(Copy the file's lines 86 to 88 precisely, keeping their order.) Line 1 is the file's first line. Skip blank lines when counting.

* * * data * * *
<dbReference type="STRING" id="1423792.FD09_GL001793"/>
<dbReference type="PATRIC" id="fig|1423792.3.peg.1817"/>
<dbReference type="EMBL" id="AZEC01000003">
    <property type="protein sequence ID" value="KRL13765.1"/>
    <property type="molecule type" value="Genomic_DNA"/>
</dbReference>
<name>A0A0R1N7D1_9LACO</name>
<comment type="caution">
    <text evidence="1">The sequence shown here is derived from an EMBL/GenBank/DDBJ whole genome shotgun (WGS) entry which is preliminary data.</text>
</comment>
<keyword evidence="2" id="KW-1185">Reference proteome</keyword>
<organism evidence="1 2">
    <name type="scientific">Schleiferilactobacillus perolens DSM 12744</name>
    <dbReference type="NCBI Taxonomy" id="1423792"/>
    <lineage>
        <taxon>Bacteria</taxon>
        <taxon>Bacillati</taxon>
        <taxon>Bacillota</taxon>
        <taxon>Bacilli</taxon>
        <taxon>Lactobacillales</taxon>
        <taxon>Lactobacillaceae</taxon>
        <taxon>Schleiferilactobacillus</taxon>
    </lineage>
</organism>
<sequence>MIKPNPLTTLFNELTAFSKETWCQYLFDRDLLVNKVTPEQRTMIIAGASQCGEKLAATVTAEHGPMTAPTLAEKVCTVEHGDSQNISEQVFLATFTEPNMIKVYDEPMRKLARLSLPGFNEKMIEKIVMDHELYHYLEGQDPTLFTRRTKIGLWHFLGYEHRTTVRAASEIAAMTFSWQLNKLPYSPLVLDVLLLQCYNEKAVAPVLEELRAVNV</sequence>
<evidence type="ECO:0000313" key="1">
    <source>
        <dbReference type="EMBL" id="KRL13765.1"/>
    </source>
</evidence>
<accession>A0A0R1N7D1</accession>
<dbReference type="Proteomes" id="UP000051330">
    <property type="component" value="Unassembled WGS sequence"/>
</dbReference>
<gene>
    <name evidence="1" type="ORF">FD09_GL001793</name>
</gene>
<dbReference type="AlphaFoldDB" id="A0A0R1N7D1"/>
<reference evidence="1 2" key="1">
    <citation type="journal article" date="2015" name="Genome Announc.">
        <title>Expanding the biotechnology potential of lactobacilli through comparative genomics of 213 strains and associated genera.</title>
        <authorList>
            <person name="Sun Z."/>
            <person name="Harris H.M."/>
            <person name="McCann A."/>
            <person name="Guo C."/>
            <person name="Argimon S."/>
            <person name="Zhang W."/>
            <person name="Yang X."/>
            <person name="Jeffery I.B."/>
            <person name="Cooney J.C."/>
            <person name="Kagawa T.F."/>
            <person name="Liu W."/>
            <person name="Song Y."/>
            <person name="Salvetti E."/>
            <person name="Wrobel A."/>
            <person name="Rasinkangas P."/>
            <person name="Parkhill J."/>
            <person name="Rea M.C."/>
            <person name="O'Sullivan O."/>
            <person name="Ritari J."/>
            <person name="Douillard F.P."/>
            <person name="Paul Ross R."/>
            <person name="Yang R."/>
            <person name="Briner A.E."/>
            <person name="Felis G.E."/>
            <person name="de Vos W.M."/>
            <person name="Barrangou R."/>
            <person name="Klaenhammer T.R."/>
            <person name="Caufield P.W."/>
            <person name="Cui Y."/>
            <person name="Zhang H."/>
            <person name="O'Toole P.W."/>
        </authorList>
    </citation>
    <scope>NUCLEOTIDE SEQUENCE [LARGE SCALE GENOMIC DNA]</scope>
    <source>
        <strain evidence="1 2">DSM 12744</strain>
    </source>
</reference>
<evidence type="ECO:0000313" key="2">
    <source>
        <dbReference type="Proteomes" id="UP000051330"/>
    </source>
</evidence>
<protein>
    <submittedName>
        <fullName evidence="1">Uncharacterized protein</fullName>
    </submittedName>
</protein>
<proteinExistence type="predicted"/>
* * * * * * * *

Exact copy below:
<protein>
    <submittedName>
        <fullName evidence="1">Uncharacterized protein</fullName>